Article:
"This is a marvelous book--fascinating and important. It provides a stimulating and often profound discussion, not only of what sort of people tend to be better predictors than others, but of what we mean by good judgment and the nature of objectivity. It examines the tensions between holding to beliefs that have served us well and responding rapidly to new information. Unusual in its breadth and reach, the subtlety and sophistication of its analysis, and the fair-mindedness of the alternative perspectives it provides, it is a must-read for all those interested in how political judgments are formed."--Robert Jervis, Columbia University
"This book is a landmark in both content and style of argument. It is a major advance in our understanding of expert judgment in the vitally important and almost impossible task of political and strategic forecasting. Tetlock also offers a unique example of even-handed social science. This may be the first book I have seen in which the arguments and objections of opponents are presented with as much care as the author's own position."--Daniel Kahneman, Princeton University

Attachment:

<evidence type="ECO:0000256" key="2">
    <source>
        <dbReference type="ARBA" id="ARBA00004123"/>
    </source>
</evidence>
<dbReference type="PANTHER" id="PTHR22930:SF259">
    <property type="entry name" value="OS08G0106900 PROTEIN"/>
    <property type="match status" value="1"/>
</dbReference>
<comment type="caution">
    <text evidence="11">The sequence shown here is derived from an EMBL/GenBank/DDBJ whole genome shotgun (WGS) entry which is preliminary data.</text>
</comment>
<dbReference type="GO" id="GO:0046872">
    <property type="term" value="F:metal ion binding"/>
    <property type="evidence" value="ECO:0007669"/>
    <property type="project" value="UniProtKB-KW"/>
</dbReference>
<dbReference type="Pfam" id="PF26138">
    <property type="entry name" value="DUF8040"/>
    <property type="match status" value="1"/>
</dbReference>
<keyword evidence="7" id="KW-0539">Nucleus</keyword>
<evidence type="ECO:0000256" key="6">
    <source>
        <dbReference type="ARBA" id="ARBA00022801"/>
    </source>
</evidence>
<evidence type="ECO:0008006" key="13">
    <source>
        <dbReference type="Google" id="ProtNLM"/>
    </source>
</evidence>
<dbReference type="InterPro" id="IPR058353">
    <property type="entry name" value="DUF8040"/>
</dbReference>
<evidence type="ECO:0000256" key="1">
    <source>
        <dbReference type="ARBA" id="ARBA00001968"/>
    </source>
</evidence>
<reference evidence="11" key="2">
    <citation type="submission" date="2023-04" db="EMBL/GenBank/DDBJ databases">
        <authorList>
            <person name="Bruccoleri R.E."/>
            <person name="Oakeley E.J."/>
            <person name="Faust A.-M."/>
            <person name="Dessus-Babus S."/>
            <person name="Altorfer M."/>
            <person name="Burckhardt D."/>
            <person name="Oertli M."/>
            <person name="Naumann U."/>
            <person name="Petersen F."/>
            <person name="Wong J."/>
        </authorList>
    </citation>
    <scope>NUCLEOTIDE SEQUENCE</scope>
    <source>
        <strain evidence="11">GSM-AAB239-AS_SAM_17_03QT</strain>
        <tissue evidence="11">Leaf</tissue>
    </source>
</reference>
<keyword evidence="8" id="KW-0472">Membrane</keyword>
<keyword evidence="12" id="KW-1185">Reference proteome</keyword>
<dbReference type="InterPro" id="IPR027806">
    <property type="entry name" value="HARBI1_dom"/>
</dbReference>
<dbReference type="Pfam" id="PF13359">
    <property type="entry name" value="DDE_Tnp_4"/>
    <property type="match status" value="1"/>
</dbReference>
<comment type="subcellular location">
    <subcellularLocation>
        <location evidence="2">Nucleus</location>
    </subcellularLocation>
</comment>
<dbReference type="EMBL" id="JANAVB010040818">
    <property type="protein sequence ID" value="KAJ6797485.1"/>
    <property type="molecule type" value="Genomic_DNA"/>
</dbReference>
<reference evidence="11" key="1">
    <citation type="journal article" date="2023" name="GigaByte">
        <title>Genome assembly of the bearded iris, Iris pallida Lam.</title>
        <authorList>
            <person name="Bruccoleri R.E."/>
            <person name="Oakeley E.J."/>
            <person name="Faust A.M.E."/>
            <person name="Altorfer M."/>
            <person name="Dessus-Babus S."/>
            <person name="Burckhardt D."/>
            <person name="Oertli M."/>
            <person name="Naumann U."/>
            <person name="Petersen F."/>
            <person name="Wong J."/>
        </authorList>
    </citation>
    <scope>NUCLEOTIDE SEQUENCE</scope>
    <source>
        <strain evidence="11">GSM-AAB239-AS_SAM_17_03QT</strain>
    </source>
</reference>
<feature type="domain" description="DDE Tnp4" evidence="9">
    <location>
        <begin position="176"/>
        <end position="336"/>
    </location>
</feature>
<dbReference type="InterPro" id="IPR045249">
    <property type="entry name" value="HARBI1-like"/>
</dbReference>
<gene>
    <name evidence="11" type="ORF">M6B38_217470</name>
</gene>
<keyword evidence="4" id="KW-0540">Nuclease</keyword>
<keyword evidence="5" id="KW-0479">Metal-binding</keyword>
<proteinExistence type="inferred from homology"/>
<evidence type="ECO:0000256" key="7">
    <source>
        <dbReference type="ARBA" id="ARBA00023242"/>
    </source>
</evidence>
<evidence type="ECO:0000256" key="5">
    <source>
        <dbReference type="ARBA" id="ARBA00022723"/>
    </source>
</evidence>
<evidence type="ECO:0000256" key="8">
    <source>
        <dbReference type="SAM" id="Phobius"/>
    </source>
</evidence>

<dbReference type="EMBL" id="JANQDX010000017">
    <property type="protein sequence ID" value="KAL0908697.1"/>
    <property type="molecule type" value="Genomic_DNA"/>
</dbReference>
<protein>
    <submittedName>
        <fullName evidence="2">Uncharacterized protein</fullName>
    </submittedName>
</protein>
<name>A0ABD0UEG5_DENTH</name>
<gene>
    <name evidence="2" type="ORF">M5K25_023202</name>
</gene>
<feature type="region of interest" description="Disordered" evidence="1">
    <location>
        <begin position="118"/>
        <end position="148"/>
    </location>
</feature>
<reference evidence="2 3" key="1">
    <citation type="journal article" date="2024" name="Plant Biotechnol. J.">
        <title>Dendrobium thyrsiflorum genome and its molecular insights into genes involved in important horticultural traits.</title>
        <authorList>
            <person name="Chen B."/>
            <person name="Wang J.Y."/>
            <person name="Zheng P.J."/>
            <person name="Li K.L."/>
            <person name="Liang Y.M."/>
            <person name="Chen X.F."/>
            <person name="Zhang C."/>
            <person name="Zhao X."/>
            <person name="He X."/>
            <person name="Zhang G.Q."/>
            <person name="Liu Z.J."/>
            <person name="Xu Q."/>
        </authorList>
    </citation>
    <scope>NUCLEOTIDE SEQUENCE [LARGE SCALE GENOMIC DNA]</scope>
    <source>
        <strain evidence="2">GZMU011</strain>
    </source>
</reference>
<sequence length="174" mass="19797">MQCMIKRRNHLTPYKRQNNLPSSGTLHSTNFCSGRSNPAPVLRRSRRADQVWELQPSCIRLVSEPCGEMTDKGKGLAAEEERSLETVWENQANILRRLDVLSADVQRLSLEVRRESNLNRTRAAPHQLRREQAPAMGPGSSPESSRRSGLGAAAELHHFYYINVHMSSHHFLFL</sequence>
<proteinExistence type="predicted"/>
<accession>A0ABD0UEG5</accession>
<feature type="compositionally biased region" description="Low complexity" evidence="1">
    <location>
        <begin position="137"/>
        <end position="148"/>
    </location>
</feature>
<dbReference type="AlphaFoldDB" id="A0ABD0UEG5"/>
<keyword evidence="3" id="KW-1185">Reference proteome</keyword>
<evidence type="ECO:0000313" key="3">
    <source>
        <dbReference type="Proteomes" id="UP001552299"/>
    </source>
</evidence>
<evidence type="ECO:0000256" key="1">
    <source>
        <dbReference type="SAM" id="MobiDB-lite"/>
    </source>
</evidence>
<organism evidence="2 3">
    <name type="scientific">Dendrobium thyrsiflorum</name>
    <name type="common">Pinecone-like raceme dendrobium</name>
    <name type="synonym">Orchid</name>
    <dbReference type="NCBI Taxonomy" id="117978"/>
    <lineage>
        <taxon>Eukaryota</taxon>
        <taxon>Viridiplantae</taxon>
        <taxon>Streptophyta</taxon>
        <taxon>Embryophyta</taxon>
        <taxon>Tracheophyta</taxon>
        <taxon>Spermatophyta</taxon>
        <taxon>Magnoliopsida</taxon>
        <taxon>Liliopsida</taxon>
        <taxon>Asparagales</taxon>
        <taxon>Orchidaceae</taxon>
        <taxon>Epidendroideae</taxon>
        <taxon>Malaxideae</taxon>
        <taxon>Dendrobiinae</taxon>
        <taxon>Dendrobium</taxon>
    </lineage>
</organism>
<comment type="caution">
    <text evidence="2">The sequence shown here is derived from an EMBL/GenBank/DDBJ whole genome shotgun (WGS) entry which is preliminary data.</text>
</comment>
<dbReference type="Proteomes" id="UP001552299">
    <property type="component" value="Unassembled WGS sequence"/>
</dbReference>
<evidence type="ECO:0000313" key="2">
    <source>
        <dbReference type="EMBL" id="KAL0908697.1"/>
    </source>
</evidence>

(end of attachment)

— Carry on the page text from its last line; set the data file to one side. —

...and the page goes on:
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Were the experts better at anything? Well, they were pretty good at making excuses. Here are a few: 1. I made the right mistake. 2. I'm not right yet, but you'll see. 3. I was almost right. 4. Your scoring system is flawed. 5. Your questions aren't real world. 6. I never said that. 7. Things happen. Of course, experts applied their excuses only when they got it wrong... er... I mean almost right... that is, about to be right, or right if you looked at it in the right way, or what would have been right if the question were asked properly, or right if you applied the right scoring system, or... well... that was a dumb question anyway, or....